So, the National Stuttering Association’s one-day conference was nearly two weeks ago, and I can’t stop thinking about it. There were so many gems over the course of 5 hours. 

  I’m rarely around such a large group of stutterers and it was so liberating and refreshing to speak in front of the crowd knowing that we all have something so personal in common.

  During Gabe and Spring’s workshop, there was a lot of discussion and differing view points, one of which I discussed in last week’s blog post (go read it!) I wasn’t ready for one specific topic though.

  Spring asked our room of stutterers if we felt as though privilege exists in the stuttering community.

   This caught me off guard. What kind of privilege could exist among a group of people who all possess stutterers with varying degrees of severity?

  It hit me suddenly. And I raised my hand. 

  “I wouldn’t say privilege exists within the stuttering community, but I think there can be a sense of competitiveness,” I began. “We live in a society where we are told what is normal, what is the standard — complete fluency. And, in turn, that’s what we aspire to. We aspire to fluency.”

The lovely Roisin and I! (that's Row-Sheen)!

The lovely Roisin and I! (that's Row-Sheen)!

  “I’ll admit. I have found myself comparing my speech to that of my peers. Subconsciously, I’d feel a little inferior to people who speak ‘better than’ I do. Or more fluently than I do.”

  With that, my dear friend Roisin and I were whisked away to pick up lunch for the some 60 attendants at the conference. And as we stood together in the elevator, Roisin said, “That was really brave of you to say all that.”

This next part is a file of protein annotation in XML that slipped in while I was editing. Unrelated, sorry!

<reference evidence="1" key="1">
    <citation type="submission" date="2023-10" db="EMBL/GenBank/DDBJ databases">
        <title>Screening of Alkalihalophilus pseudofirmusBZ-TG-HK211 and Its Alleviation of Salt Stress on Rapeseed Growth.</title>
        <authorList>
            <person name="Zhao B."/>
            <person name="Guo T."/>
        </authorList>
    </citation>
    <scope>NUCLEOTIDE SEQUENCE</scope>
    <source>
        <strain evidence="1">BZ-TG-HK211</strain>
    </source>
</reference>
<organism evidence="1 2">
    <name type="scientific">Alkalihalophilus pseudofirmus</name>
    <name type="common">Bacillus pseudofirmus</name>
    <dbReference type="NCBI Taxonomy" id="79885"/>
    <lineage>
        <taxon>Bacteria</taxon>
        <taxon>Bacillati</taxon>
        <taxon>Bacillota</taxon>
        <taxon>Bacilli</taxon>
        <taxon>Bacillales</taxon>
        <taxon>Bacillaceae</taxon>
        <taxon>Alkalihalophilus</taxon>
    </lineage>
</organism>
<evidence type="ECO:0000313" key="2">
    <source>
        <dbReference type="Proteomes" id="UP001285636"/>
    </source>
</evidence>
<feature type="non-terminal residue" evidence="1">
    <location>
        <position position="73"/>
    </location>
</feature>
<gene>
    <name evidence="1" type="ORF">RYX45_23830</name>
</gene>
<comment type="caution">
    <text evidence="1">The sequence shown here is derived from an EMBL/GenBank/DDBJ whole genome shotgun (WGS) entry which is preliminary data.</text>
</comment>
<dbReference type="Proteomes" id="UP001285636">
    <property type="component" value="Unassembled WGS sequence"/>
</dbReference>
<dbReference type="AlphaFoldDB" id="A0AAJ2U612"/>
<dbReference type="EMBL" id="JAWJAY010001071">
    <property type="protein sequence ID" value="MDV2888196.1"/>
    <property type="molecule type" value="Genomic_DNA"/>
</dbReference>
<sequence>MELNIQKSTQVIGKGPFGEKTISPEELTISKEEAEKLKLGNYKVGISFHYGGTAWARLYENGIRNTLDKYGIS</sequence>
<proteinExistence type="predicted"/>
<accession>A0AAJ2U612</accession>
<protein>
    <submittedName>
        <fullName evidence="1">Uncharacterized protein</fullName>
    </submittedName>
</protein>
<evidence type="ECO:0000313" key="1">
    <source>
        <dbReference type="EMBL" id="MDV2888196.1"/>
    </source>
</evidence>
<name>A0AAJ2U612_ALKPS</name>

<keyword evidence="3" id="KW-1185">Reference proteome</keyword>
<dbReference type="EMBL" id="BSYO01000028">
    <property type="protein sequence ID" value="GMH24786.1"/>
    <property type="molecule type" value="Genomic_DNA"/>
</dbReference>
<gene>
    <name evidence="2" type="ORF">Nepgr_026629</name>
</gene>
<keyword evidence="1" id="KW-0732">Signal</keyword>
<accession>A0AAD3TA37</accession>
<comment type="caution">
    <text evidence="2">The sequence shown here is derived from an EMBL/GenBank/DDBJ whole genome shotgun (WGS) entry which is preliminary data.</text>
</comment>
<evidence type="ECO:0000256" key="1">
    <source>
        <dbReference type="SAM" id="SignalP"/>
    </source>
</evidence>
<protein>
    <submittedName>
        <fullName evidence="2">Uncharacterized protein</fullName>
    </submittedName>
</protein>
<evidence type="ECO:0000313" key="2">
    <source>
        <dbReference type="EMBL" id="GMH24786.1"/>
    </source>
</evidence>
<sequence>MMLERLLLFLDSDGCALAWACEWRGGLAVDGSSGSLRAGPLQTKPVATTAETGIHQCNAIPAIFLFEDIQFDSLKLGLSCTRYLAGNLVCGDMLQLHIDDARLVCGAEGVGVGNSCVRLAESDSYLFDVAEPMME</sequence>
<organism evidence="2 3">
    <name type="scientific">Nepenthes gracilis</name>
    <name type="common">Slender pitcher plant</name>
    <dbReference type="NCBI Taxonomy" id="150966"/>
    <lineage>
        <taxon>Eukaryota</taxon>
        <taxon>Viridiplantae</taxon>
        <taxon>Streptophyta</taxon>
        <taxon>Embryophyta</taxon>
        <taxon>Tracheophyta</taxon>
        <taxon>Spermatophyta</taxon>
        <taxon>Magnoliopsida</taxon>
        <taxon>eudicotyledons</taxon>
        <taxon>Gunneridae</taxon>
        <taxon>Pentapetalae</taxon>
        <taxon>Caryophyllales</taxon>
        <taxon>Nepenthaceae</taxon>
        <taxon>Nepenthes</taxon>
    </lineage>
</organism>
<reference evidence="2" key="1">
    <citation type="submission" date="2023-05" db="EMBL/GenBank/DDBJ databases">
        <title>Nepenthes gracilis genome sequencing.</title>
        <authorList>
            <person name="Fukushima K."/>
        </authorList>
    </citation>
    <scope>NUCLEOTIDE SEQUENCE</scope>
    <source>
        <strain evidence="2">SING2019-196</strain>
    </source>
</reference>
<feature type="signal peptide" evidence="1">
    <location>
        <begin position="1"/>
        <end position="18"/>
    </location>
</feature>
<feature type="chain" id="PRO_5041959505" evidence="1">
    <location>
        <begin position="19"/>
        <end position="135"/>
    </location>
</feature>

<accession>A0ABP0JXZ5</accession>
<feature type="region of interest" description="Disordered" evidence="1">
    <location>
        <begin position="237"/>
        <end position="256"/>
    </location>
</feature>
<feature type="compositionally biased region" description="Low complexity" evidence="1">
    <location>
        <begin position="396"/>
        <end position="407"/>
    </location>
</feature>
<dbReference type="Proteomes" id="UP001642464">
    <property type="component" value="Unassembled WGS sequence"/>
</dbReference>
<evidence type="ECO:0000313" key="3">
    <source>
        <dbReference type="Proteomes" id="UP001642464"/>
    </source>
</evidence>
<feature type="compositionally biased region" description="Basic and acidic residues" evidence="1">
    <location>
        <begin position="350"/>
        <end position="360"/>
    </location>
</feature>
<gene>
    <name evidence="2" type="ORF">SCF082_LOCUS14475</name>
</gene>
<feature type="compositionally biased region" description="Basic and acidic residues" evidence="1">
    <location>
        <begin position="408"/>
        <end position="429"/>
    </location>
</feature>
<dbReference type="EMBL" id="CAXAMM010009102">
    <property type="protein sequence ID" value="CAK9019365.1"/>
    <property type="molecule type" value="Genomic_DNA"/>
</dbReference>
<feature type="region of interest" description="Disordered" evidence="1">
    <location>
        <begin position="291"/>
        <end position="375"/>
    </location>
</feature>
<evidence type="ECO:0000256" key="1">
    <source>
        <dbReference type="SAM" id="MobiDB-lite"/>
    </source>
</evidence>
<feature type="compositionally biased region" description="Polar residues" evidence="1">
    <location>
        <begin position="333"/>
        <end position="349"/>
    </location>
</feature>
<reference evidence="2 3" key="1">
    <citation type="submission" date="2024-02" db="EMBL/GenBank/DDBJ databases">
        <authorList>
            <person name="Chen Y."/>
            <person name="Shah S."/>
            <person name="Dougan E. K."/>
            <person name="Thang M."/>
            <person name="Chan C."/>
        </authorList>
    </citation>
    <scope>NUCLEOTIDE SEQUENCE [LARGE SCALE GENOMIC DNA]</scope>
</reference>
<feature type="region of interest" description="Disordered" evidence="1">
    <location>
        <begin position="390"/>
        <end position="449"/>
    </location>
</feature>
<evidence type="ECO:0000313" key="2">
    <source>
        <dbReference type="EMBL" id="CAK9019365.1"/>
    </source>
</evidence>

So, in short, I confessed to a room of stutterers that I was sometimes “jealous” of those who spoke more fluently than me. And there I was, in an elevator, getting kudos from the one person I had been most envious of.

  It’s liberating and healthy to say these things, I think.

  As I told Roisin in the elevator, we live in a society of hierarchies. We’re ranked in terms of race, gender, class etc. And we socialize the ideologies that go along with such socializations.

   So even within the stuttering community, — yes, the group of people that declare “together we are strong,” — we are socialized to think in terms of privilege. We all stutter, but who stutters the least? Who has the least amount of blocks? Who can say the most words without stuttering?

  When that person was me, on the rare occasions that it was, I felt a sense of haughty pride. 

But don’t judge me! The first step is admitting it, right? 

  It has been hard for me to accept that the harshest parts of reality (socialization, hierarchies, privilege) crept into my safe, little stuttering community.

  But that just goes to show just how strong socialization is. We’re all human and are therefore subject to feeling things we may not be confident to admit.

 Privilege and the negative effects of it are not confined to matters of race and gender. While the disabled are often overlooked in most societal matters, we are not exempt from negative socialization.

  But, like I mentioned above, the first step is admitting it, right?